Author Shannon Hale just posted a great piece on her tumblr. She writes about how at a recent school visit to promote her new book Princess Academy: The Forgotten Sisters, the school administration had only given permission for the female students to leave class for her talk.

Let’s be clear: I do not talk about “girl” stuff. I do not talk about body parts. I do not do  a “Your Menstrual Cycle and You!” presentation. I talk about books and writing, reading, rejections and moving through them, how to come up with story ideas. But because I’m a woman, because some of my books have pictures of girls on the cover, because some of my books have “princess” in the title, I’m stamped as “for girls only.” However, the male writers who have boys on their covers speak to the entire school.

Hale says that this is not the first time that this has ever happened. And I’m willing to bet that other female authors have had similarly bizarre experiences.

She also comments on how this tendency to gender books can be damaging, but I want to weigh in.

This situation is ridiculous. Anyone presented with it can see it is ridiculous. And yet so often people try to classify something as a “girl book” or “boy book.”

Studies have shown that it’s harder to get boys to read after a certain age, which may account for some of the targeted marketing, but does not account for all of the discrepancies. People don’t give boys enough credit — they think that if the protagonist of a book is a girl (or the author is female — ask Joanne why she published as JK), then boys won’t be able to relate and won’t want to read the book. Those factors didn’t seem to stop girls from enjoying Harry Potter (or any number of “classic” works of fiction with male protagonists) or boys from enjoying The Hunger Games or His Dark Materials.

By labeling books as “boy” and “girl” books, we’re signaling to kids that certain books aren’t for them. There will be the outliers who will read them anyway, but so many will hold back out of fear or embarrassment, while others simply won’t have those books on their radar.

Reading is important because we see ourselves, but we also see others. We relate to characters and learn how other people see and experience the world. This is why we need diverse books and why we need to read diversely. It’s why boys should be allowed to read “girl” books (and attend assemblies about them).


The Secret History of Wonder Woman is a book that I actually pre-ordered because I was so intrigued by the story Jill Lepore was telling and it holds up. The book is incredibly interesting. It was great to see how the character of Wonder Woman in many ways grew from the women’s suffrage and women’s liberation movements.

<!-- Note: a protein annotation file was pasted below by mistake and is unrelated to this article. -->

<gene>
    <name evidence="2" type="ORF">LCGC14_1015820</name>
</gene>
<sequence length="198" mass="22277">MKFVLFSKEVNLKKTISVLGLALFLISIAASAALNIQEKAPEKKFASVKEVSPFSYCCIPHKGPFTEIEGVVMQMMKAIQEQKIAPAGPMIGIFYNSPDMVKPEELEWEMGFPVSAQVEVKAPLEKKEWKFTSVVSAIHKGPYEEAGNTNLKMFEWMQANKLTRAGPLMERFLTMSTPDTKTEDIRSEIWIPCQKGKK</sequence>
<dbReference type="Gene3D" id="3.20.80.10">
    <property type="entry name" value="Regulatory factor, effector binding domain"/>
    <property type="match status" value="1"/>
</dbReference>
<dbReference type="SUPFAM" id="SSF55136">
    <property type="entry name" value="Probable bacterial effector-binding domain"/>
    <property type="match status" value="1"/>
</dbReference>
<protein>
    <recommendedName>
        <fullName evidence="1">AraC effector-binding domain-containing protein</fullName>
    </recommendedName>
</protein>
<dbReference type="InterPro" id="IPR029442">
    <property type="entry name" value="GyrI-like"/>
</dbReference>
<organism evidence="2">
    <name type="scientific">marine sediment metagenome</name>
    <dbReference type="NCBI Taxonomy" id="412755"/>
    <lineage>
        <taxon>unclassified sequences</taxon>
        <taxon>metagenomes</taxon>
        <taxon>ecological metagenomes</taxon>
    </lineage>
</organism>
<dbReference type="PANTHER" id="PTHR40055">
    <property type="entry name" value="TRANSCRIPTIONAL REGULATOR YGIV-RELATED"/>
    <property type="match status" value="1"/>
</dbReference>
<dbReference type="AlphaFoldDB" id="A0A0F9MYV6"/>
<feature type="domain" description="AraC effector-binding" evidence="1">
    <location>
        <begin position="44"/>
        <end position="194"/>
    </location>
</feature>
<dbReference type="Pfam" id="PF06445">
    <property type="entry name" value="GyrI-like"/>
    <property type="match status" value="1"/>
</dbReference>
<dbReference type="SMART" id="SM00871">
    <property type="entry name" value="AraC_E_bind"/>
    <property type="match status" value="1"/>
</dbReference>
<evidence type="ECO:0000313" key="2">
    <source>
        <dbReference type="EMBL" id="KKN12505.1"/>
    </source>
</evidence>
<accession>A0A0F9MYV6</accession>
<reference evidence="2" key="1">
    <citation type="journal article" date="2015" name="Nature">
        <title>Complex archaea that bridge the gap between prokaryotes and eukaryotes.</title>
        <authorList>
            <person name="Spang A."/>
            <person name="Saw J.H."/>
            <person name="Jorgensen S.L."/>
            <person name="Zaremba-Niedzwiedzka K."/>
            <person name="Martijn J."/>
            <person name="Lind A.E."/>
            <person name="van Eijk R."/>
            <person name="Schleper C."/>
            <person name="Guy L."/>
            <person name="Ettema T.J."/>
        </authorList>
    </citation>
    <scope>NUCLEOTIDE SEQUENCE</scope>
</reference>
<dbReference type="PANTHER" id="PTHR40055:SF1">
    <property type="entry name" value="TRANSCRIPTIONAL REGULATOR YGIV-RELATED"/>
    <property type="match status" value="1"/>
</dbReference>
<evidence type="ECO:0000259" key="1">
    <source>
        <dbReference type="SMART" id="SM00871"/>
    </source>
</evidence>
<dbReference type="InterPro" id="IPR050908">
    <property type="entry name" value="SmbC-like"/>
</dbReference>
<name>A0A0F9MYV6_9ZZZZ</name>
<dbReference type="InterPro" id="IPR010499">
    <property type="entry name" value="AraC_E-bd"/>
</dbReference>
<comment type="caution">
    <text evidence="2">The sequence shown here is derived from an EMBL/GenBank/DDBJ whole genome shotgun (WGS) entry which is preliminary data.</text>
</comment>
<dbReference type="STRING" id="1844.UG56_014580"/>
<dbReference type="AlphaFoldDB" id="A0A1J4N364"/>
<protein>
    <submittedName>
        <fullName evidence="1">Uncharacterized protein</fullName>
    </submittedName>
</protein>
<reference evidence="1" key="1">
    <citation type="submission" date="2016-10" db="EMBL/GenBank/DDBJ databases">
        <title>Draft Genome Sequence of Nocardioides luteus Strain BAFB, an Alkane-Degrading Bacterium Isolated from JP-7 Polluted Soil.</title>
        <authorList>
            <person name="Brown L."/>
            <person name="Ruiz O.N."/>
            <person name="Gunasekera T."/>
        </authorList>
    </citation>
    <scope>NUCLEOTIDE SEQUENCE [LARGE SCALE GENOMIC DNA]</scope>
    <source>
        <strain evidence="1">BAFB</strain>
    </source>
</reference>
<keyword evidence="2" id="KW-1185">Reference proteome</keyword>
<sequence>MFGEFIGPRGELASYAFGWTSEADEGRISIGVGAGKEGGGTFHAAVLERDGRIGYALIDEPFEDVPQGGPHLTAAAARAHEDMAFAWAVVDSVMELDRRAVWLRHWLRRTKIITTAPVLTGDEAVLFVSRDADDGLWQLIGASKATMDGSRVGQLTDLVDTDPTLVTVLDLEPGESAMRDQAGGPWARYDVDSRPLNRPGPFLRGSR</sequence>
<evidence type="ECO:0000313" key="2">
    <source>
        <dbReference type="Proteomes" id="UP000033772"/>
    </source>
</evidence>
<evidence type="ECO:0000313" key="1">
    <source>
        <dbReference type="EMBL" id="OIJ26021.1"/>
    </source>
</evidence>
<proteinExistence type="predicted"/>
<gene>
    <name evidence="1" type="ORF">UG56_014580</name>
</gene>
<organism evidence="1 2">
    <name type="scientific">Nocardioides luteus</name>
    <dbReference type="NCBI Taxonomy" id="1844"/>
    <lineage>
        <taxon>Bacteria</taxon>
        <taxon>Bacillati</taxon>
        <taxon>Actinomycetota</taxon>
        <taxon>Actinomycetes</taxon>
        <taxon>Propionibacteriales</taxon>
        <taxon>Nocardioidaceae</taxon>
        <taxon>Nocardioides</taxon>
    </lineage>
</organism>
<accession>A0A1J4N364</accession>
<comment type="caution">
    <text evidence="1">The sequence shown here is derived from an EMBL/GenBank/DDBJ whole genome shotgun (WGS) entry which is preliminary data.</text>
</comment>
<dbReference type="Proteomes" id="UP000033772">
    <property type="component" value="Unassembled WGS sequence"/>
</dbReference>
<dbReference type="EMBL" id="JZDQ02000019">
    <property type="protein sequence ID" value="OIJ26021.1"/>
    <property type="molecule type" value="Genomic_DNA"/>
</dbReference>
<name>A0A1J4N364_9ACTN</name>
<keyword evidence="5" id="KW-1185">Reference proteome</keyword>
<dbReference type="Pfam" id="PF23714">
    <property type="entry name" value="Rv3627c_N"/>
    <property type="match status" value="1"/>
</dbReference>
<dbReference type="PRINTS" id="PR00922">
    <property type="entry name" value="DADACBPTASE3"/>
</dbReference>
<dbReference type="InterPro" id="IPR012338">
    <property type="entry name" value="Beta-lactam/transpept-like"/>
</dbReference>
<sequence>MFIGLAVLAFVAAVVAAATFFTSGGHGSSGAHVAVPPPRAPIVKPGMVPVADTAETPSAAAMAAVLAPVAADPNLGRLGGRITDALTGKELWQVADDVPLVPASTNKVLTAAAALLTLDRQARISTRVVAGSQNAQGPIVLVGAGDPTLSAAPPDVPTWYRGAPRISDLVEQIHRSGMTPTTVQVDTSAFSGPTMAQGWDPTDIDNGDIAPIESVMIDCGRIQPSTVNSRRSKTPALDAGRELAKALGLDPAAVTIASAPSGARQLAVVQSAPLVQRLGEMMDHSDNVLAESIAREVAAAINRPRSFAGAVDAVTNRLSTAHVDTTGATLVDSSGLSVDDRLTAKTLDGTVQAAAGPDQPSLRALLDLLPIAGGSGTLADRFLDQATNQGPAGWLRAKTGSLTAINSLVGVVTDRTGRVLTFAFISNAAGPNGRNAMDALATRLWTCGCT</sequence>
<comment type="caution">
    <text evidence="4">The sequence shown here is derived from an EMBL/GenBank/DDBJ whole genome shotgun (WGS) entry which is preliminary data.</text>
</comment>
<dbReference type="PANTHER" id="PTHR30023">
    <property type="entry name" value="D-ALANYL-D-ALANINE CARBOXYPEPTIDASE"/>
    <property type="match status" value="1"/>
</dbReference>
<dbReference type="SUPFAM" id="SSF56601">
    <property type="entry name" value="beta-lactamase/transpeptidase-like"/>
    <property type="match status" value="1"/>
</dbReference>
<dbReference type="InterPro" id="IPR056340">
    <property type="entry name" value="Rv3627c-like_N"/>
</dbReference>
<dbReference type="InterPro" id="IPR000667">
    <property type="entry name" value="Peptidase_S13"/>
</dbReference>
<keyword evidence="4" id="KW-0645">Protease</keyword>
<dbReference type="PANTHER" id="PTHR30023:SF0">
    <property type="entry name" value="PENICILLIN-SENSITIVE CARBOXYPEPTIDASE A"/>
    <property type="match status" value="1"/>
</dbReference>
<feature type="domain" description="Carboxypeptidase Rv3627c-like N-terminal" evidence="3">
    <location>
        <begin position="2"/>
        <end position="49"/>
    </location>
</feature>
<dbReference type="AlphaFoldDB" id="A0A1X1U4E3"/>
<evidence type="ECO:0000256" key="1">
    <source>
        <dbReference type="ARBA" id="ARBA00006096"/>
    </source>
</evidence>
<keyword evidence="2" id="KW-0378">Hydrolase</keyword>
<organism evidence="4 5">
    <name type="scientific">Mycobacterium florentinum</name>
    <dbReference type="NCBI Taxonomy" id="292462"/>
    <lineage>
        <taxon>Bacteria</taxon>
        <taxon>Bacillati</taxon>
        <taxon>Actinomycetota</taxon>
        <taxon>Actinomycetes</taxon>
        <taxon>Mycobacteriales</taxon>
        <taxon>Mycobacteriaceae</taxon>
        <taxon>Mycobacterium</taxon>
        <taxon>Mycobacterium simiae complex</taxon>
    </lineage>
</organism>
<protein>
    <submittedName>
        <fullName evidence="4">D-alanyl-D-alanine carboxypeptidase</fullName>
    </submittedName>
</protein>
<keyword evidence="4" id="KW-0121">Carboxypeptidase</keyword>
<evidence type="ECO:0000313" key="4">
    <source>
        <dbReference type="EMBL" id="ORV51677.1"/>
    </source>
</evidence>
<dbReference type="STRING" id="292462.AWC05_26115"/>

My main complaint is that this book felt like three stories in one. All of the stories are connected and I understand Lepore’s motivation in spending time introducing the readers to Sanger and Byrne and their struggles wight he beginnings of the birth control movement, as well as Marston’s early research, but at a certain point it feels like that’s not what I was really promised and not what I started reading the book to learn about (especially all the stuff about Marston’s research. I get that it’s kind of his “origin story,” but…yeah).

I’m still getting my feet wet with comics and so I learned a lot about the early days of comics and Wonder Woman from this book. It wasn’t quite the scandalous history I’d been hoping for (and maybe lead to believe) — I think Marston comes off more as delusional and mercenary than truly forward-thinking — but it was certainly an interesting read.

If I’m being picky, I would have liked to see a bit more of a discussion of what a resurgence of interest in comic books and Wonder Woman means, especially for her place as a feminist icon. The book is kind of front-loaded; we get a lot of examination of the groundwork the came before Marston created Wonder Woman, then it seems like we trot right through most of her hey-day and positively speed through the decades after Marston’s death and Wonder Woman’s weakening and revival. But really, as a whole, I enjoyed this book. It was interesting and informative and I now know way more about Wonder Woman and early comic books than I ever expected.

If you’ve been on social media in the last 24 hours then you’re probably aware that Harper Lee, author of To Kill a Mockingbird and famous for staying out of the spotlight has a new book coming out in July.

Bookish circles have long wondered why Harper Lee never wrote another novel (a question never satisfactorily answered, despite hints, in the contested memoir The Mockingbird Next Door by Marja Mills), and now we have a sequel. Go Set a Watchman is a sequel to To Kill a Mockingbird (though it was written first) and takes place when Scout is a young woman returning to Maycomb.

There is so much excitement about this book that I’m worried it might be drowning out some important questions. Lee’s sister Alice was in many ways Harper’s protecter. She shielded her from people who tried to get too close and take advantage of her or gain power over her estate after her stroke. Alice died last year and Lee’s lawyer seems to be the main line of defense now. From what I gather, it seems the lawyer is also the person who found the manuscript of Go Set a Watchman.

So I’m worried. I’m worried that the release of this book is not necessarily what a Harper Lee with her full capacities wanted.

At the same time, I desperately want to read that book. The publisher is planning a print run of two million copies (that’s a ton, trust me) and I’ve already pre-ordered my copy (fun-fact: as of now, Go Set a Watchman is ranked #1 on Amazon. The AP broke the news at 7:05 this morning.)

For more info, check out Book Riot, Jezebel, and the NYT.